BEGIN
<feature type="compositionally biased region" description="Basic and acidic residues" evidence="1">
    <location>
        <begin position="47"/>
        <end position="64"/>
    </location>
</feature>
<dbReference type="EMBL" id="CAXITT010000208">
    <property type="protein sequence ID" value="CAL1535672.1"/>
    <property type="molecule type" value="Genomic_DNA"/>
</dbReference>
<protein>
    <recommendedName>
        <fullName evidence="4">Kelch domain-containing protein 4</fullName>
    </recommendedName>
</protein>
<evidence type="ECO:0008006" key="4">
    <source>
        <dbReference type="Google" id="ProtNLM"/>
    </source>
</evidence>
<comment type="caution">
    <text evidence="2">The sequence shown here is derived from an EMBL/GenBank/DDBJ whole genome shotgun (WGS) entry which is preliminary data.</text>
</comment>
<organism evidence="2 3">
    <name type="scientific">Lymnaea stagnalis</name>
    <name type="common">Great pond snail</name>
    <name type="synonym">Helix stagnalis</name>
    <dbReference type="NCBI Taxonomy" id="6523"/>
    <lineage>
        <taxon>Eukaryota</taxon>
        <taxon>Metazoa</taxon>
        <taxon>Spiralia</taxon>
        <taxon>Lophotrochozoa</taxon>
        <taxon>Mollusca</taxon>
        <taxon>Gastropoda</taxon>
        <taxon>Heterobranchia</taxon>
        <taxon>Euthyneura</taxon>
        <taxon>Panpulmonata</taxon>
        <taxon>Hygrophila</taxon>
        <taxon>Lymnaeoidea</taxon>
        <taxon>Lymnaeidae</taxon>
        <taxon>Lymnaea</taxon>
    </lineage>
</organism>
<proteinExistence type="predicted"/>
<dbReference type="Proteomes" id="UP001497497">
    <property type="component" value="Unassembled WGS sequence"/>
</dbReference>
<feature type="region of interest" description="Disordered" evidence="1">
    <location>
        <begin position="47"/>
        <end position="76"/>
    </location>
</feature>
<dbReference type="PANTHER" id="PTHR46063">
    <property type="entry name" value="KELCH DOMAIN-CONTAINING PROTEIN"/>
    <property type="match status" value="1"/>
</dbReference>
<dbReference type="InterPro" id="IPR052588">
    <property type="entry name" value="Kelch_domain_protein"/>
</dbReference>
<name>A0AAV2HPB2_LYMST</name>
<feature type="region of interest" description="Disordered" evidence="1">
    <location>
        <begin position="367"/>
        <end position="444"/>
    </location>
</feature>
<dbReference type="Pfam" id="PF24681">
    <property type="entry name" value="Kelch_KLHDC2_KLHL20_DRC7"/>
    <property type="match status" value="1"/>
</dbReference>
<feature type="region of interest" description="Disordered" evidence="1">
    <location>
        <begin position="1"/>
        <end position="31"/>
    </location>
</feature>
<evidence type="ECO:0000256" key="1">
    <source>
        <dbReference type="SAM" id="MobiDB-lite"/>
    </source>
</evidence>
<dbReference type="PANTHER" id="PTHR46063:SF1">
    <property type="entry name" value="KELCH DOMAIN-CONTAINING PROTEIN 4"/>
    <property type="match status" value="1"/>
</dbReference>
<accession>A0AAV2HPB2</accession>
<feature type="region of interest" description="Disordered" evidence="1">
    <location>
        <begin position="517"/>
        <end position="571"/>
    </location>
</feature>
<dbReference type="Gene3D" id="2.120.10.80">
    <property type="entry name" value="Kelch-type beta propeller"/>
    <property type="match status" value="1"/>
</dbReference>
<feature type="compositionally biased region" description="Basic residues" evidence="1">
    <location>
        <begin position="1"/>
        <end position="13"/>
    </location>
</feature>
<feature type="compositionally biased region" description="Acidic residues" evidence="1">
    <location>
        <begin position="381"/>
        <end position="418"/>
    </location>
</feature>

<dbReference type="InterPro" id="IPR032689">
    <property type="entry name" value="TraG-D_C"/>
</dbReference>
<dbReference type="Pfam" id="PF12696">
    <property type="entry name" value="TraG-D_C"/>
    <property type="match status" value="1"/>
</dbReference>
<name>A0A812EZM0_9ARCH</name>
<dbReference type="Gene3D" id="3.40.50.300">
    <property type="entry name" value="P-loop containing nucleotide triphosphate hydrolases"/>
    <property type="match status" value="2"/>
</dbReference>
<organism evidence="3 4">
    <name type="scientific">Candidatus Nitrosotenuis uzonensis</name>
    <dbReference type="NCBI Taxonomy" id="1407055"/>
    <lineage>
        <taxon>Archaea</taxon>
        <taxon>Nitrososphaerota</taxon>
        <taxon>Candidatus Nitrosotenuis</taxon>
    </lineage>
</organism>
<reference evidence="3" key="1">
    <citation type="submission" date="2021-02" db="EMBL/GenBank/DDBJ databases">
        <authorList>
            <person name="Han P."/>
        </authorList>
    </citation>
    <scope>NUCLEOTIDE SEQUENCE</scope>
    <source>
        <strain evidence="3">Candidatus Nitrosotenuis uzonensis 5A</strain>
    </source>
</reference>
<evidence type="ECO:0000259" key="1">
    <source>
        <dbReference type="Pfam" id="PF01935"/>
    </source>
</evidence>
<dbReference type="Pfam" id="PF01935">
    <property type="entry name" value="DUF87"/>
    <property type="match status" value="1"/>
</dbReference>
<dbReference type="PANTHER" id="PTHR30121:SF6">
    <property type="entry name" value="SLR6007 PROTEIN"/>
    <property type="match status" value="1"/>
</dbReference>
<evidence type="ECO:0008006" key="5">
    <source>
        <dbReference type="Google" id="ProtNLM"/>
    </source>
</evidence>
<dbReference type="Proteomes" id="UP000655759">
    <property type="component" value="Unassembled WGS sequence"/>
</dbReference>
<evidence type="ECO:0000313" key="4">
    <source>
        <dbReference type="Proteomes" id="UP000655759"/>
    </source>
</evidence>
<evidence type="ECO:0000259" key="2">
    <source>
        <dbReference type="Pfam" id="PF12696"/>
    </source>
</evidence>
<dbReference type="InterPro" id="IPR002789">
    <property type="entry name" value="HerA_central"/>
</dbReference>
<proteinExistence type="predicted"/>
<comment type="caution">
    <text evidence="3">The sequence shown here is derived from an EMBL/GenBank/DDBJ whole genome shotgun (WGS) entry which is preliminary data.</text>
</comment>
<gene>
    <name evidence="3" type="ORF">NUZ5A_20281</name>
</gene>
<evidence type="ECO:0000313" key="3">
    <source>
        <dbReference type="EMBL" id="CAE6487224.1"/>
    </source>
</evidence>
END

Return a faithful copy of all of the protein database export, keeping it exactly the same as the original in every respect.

<feature type="compositionally biased region" description="Basic and acidic residues" evidence="1">
    <location>
        <begin position="47"/>
        <end position="64"/>
    </location>
</feature>
<dbReference type="EMBL" id="CAXITT010000208">
    <property type="protein sequence ID" value="CAL1535672.1"/>
    <property type="molecule type" value="Genomic_DNA"/>
</dbReference>
<protein>
    <recommendedName>
        <fullName evidence="4">Kelch domain-containing protein 4</fullName>
    </recommendedName>
</protein>
<evidence type="ECO:0008006" key="4">
    <source>
        <dbReference type="Google" id="ProtNLM"/>
    </source>
</evidence>
<comment type="caution">
    <text evidence="2">The sequence shown here is derived from an EMBL/GenBank/DDBJ whole genome shotgun (WGS) entry which is preliminary data.</text>
</comment>
<organism evidence="2 3">
    <name type="scientific">Lymnaea stagnalis</name>
    <name type="common">Great pond snail</name>
    <name type="synonym">Helix stagnalis</name>
    <dbReference type="NCBI Taxonomy" id="6523"/>
    <lineage>
        <taxon>Eukaryota</taxon>
        <taxon>Metazoa</taxon>
        <taxon>Spiralia</taxon>
        <taxon>Lophotrochozoa</taxon>
        <taxon>Mollusca</taxon>
        <taxon>Gastropoda</taxon>
        <taxon>Heterobranchia</taxon>
        <taxon>Euthyneura</taxon>
        <taxon>Panpulmonata</taxon>
        <taxon>Hygrophila</taxon>
        <taxon>Lymnaeoidea</taxon>
        <taxon>Lymnaeidae</taxon>
        <taxon>Lymnaea</taxon>
    </lineage>
</organism>
<proteinExistence type="predicted"/>
<dbReference type="Proteomes" id="UP001497497">
    <property type="component" value="Unassembled WGS sequence"/>
</dbReference>
<feature type="region of interest" description="Disordered" evidence="1">
    <location>
        <begin position="47"/>
        <end position="76"/>
    </location>
</feature>
<dbReference type="PANTHER" id="PTHR46063">
    <property type="entry name" value="KELCH DOMAIN-CONTAINING PROTEIN"/>
    <property type="match status" value="1"/>
</dbReference>
<dbReference type="InterPro" id="IPR052588">
    <property type="entry name" value="Kelch_domain_protein"/>
</dbReference>
<name>A0AAV2HPB2_LYMST</name>
<feature type="region of interest" description="Disordered" evidence="1">
    <location>
        <begin position="367"/>
        <end position="444"/>
    </location>
</feature>
<dbReference type="Pfam" id="PF24681">
    <property type="entry name" value="Kelch_KLHDC2_KLHL20_DRC7"/>
    <property type="match status" value="1"/>
</dbReference>
<feature type="region of interest" description="Disordered" evidence="1">
    <location>
        <begin position="1"/>
        <end position="31"/>
    </location>
</feature>
<evidence type="ECO:0000256" key="1">
    <source>
        <dbReference type="SAM" id="MobiDB-lite"/>
    </source>
</evidence>
<dbReference type="PANTHER" id="PTHR46063:SF1">
    <property type="entry name" value="KELCH DOMAIN-CONTAINING PROTEIN 4"/>
    <property type="match status" value="1"/>
</dbReference>
<accession>A0AAV2HPB2</accession>
<feature type="region of interest" description="Disordered" evidence="1">
    <location>
        <begin position="517"/>
        <end position="571"/>
    </location>
</feature>
<dbReference type="Gene3D" id="2.120.10.80">
    <property type="entry name" value="Kelch-type beta propeller"/>
    <property type="match status" value="1"/>
</dbReference>
<feature type="compositionally biased region" description="Basic residues" evidence="1">
    <location>
        <begin position="1"/>
        <end position="13"/>
    </location>
</feature>
<feature type="compositionally biased region" description="Acidic residues" evidence="1">
    <location>
        <begin position="381"/>
        <end position="418"/>
    </location>
</feature>

<dbReference type="InterPro" id="IPR032689">
    <property type="entry name" value="TraG-D_C"/>
</dbReference>
<dbReference type="Pfam" id="PF12696">
    <property type="entry name" value="TraG-D_C"/>
    <property type="match status" value="1"/>
</dbReference>
<name>A0A812EZM0_9ARCH</name>
<dbReference type="Gene3D" id="3.40.50.300">
    <property type="entry name" value="P-loop containing nucleotide triphosphate hydrolases"/>
    <property type="match status" value="2"/>
</dbReference>
<organism evidence="3 4">
    <name type="scientific">Candidatus Nitrosotenuis uzonensis</name>
    <dbReference type="NCBI Taxonomy" id="1407055"/>
    <lineage>
        <taxon>Archaea</taxon>
        <taxon>Nitrososphaerota</taxon>
        <taxon>Candidatus Nitrosotenuis</taxon>
    </lineage>
</organism>
<reference evidence="3" key="1">
    <citation type="submission" date="2021-02" db="EMBL/GenBank/DDBJ databases">
        <authorList>
            <person name="Han P."/>
        </authorList>
    </citation>
    <scope>NUCLEOTIDE SEQUENCE</scope>
    <source>
        <strain evidence="3">Candidatus Nitrosotenuis uzonensis 5A</strain>
    </source>
</reference>
<evidence type="ECO:0000259" key="1">
    <source>
        <dbReference type="Pfam" id="PF01935"/>
    </source>
</evidence>
<dbReference type="Pfam" id="PF01935">
    <property type="entry name" value="DUF87"/>
    <property type="match status" value="1"/>
</dbReference>
<dbReference type="PANTHER" id="PTHR30121:SF6">
    <property type="entry name" value="SLR6007 PROTEIN"/>
    <property type="match status" value="1"/>
</dbReference>
<evidence type="ECO:0008006" key="5">
    <source>
        <dbReference type="Google" id="ProtNLM"/>
    </source>
</evidence>
<dbReference type="Proteomes" id="UP000655759">
    <property type="component" value="Unassembled WGS sequence"/>
</dbReference>
<evidence type="ECO:0000313" key="4">
    <source>
        <dbReference type="Proteomes" id="UP000655759"/>
    </source>
</evidence>
<evidence type="ECO:0000259" key="2">
    <source>
        <dbReference type="Pfam" id="PF12696"/>
    </source>
</evidence>
<dbReference type="InterPro" id="IPR002789">
    <property type="entry name" value="HerA_central"/>
</dbReference>
<proteinExistence type="predicted"/>
<comment type="caution">
    <text evidence="3">The sequence shown here is derived from an EMBL/GenBank/DDBJ whole genome shotgun (WGS) entry which is preliminary data.</text>
</comment>
<gene>
    <name evidence="3" type="ORF">NUZ5A_20281</name>
</gene>
<evidence type="ECO:0000313" key="3">
    <source>
        <dbReference type="EMBL" id="CAE6487224.1"/>
    </source>
</evidence>